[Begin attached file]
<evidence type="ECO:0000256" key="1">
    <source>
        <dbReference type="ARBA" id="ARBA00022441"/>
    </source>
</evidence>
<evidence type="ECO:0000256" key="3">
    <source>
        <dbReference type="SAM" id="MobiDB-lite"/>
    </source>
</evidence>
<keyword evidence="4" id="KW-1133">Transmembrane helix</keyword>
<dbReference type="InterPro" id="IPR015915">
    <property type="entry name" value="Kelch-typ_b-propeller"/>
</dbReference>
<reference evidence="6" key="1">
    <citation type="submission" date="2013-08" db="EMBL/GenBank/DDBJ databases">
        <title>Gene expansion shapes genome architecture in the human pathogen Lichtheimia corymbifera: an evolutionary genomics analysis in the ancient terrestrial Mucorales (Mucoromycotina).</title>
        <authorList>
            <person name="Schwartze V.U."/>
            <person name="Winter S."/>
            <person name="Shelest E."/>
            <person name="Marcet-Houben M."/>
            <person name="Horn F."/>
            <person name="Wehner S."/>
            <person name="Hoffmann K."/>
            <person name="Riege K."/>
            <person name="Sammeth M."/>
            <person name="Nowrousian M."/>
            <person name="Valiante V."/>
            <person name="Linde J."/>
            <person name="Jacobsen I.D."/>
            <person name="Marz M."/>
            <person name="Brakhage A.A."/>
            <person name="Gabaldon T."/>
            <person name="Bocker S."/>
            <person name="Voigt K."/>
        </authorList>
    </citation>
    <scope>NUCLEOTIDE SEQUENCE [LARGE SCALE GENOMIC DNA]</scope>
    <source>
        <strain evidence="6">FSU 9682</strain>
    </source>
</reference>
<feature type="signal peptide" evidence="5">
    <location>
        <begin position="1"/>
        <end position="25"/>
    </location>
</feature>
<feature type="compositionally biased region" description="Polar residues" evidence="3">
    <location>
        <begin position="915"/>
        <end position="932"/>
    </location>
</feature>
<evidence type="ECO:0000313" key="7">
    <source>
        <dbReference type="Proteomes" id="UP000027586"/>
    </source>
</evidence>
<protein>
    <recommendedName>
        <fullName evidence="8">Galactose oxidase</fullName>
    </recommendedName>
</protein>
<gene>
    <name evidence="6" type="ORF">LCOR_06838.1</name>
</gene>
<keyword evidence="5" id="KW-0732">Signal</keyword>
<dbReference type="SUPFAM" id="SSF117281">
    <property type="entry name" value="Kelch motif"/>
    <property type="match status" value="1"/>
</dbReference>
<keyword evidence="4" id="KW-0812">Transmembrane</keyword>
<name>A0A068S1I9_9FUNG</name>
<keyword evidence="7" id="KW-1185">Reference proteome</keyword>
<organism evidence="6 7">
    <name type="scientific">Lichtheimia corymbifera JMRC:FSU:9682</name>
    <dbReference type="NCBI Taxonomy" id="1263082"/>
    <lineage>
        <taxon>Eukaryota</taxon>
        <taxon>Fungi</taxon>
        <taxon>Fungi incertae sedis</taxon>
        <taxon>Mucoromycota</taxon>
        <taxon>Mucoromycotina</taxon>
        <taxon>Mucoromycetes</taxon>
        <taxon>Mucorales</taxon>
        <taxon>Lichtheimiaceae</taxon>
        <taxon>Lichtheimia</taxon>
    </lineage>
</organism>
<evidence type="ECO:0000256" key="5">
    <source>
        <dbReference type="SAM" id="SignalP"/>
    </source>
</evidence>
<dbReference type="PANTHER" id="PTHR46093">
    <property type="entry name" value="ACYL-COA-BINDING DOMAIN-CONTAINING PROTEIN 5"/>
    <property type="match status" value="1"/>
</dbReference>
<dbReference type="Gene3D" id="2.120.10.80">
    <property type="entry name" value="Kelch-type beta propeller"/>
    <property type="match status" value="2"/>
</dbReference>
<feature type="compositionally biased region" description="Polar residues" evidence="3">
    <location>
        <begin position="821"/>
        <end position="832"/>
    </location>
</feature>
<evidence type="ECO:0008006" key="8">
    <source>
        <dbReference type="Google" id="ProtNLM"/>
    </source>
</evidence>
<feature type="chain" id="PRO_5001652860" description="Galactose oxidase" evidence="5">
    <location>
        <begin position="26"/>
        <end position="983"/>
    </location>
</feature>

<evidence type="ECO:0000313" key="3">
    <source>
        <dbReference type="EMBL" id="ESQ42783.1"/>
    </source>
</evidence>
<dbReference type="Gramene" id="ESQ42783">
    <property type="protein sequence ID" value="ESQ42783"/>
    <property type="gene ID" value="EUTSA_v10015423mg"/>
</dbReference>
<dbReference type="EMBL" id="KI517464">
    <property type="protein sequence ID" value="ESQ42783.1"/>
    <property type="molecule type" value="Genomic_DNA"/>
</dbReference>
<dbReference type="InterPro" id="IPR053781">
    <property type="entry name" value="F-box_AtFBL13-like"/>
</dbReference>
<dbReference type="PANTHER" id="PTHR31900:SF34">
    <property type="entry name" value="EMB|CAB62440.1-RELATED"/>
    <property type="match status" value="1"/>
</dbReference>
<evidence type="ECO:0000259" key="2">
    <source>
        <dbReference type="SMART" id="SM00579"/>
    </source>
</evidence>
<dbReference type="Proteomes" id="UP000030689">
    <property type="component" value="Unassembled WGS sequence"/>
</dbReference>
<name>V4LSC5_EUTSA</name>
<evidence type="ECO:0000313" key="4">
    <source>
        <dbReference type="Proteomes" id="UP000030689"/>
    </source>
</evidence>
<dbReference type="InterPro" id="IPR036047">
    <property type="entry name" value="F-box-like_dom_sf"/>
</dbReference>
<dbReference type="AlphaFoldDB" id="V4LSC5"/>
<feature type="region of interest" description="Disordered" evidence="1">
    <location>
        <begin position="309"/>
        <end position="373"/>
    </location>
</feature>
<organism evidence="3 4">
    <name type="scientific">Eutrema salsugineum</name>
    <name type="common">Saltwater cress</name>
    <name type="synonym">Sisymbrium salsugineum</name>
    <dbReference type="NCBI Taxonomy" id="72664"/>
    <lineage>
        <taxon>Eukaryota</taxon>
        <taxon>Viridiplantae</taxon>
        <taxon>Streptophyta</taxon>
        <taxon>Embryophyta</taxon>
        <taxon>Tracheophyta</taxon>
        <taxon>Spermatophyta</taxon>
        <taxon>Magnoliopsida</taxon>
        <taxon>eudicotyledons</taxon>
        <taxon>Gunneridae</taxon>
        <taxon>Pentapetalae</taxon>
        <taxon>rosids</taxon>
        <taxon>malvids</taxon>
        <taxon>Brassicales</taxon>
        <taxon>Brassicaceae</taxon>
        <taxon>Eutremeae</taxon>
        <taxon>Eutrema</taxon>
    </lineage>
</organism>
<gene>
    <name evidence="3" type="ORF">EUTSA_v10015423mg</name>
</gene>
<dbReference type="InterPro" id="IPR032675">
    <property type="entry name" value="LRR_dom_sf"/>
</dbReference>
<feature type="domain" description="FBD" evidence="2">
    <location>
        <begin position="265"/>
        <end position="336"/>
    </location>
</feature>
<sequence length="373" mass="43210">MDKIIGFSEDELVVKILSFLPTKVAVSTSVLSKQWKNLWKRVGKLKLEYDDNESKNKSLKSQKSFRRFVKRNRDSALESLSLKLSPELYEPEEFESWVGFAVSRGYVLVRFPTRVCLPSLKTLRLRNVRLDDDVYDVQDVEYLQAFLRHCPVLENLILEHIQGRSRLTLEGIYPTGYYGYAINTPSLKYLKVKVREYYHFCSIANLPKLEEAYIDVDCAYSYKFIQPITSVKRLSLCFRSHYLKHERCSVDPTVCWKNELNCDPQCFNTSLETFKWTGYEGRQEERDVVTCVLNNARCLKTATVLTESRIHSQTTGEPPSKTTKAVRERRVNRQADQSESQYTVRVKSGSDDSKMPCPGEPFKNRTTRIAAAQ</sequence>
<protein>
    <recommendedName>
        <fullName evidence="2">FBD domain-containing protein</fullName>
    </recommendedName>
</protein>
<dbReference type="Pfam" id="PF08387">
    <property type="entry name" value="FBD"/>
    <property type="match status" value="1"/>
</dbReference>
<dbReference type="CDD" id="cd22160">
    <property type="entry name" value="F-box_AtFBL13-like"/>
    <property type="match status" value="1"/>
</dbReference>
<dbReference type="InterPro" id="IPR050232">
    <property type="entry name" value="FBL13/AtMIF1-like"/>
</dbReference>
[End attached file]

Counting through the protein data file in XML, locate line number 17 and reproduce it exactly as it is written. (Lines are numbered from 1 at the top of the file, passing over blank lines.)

        <title>Gene expansion shapes genome architecture in the human pathogen Lichtheimia corymbifera: an evolutionary genomics analysis in the ancient terrestrial Mucorales (Mucoromycotina).</title>